Add a Fresh Coat of Paint

For many people, this may seem like an unnecessary task as many new homeowners will paint their new home in the colors they want. But the truth is that a fresh coat of paint can make a room look newer and fresher. Wall can quickly become blemished with scratches and marks, and the new paint will remove these imperfections and spruce up the color in the room. Consider sticking with more neutral colors that will work with the floors and furnishings. Neutral colors can make spaces look larger, and if the new homeowners wish to paint when they move in, it will be easier for them to cover up with their desired paint colors. 

Make Your Backyard Look More Inviting

Many homeowners will focus on curb appeal and pay little attention to the backyard. A backyard can be a great selling point as a space for entertaining or an inviting play area for children. Trim back bushes or overgrowth to create more landscaped areas and open up the space as much as possible. The goal is to have your backyard look neat, kempt and as large as possible. If there are any areas that need grass, make sure to address those as well as removing any weeds. A lush lawn can be extremely inviting for potential home buyers.

You don't have to spend a lot to make your older home more appealing to buyers. Follow the simple tips above to help you get your home sold quickly and for the price, you are looking to get. 





Posted by Cindy Gordon on 7/26/2020

Image by Pexels from Pixabay

When you list your home for sale, you will have people you don't know exploring the property -- and while real estate agents will supervise them, you will still have extra foot traffic in your home. You can work with your listing agent to ensure that visiting buyers are properly vetted (new listings often attract curious visitors that are not interested in buying, just touring the home). You can also take steps to protect your property during open houses and showings. A security system isn't beneficial -- because the people admitted to your home for a showing have permission to be there. Here's what to do before you list your home to protect your possessions from theft or harm. Most people are well-intentioned and the vast majority of showings are trouble-free but preparing to show your home can give you peace of mind and preserve your privacy and possessions, too.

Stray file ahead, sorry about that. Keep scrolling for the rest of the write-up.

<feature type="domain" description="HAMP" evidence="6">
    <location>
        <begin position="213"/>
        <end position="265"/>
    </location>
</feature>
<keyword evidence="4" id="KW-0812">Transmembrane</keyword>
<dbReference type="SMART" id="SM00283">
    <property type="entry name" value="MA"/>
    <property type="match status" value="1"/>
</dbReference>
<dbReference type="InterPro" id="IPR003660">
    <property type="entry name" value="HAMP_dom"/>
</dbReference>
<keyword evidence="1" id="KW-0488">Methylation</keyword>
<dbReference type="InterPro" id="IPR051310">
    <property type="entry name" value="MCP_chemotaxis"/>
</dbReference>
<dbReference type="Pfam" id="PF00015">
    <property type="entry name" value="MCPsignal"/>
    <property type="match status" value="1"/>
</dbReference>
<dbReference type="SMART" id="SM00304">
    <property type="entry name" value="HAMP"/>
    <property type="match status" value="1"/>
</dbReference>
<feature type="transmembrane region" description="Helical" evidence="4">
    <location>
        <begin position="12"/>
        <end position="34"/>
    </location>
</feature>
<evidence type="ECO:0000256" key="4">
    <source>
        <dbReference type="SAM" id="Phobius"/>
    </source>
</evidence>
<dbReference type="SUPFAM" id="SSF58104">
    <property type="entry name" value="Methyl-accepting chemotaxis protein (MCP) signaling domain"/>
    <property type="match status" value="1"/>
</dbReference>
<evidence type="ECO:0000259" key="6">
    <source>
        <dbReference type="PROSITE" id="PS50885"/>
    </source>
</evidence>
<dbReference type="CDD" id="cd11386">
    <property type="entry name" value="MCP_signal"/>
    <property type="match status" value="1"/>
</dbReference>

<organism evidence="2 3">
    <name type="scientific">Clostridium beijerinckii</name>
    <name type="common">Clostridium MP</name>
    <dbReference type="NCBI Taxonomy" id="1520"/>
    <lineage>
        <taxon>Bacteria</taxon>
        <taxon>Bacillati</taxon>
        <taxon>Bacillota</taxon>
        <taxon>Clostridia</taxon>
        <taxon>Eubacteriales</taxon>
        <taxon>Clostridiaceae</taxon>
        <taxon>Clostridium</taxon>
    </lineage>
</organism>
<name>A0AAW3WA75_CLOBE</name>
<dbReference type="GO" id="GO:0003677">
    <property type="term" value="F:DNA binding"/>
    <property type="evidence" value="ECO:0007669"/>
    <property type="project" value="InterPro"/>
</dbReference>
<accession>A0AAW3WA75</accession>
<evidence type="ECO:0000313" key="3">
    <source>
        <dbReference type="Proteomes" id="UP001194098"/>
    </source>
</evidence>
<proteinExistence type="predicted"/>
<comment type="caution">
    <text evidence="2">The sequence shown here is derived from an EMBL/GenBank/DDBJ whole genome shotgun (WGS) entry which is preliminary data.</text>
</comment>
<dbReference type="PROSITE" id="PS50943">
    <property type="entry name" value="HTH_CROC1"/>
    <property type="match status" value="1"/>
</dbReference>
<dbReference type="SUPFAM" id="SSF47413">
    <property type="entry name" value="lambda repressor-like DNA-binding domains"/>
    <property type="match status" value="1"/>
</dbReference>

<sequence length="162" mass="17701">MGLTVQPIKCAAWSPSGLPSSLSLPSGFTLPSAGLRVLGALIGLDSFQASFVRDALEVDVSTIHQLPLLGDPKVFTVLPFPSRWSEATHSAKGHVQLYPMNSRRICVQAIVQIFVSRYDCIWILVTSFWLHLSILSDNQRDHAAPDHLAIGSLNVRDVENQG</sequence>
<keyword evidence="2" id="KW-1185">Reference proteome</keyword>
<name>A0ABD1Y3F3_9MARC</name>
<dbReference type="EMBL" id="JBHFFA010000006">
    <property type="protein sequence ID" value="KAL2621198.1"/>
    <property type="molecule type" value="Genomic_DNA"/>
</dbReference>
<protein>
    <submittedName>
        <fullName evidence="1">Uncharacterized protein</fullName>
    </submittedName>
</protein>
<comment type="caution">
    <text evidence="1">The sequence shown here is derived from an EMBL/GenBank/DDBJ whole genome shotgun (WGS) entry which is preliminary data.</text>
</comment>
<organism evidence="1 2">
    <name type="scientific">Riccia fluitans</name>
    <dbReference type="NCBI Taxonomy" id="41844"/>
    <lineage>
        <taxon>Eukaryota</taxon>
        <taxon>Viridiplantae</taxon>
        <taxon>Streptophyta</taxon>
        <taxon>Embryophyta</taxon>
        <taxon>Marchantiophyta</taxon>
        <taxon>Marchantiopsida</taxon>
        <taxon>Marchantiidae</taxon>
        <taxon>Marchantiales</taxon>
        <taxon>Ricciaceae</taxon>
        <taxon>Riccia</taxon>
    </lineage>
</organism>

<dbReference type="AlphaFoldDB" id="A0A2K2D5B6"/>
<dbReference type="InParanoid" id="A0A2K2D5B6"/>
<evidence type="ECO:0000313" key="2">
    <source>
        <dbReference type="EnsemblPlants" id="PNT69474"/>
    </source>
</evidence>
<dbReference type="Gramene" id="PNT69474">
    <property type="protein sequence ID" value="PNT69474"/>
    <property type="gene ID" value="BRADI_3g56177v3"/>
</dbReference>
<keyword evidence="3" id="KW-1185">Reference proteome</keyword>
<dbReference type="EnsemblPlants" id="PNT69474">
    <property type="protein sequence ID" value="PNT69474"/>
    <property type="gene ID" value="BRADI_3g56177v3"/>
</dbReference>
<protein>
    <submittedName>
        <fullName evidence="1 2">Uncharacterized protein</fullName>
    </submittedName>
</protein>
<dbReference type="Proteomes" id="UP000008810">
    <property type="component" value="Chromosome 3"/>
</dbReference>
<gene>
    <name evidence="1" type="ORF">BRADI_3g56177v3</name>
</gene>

Replace originals: If you have original works of art as focal points in some rooms, you may want to replace them with prints, reproductions or lesser works while your home is on the market. Consider having artwork professionally packed by an art historian or specialty mover before your home goes on the market and you won't have to worry about it being in an empty home.  Note that even well-intentioned visitors could damage original art simply by touching it, so evaluate which pieces should stay on display when you show your home. 

Remove small electronics: Your wall mounted flat screen is safe during showings since it is simply too awkward to remove and tote away, but smaller pieces could be at risk. Small electronics like phones, tablets and games should be removed or secured before a showing. These items may also contain your personal information and secure data, so putting them away can protect your privacy, too. 

Secure or remove personal items: Jewelry and other small items should be removed from the home or placed in a safe or other secure location. Even if you don't have a conventional jewelry box or valet on display, consider removing especially valuable or sentimental items while your home is on on the market. 

Most visitors are honest, authentic buyers. However, if you have concerns about theft or damage, sweep your home before you list it and secure or replace any important items.




Tags: Open House   showing   seller tips  
Categories: Selling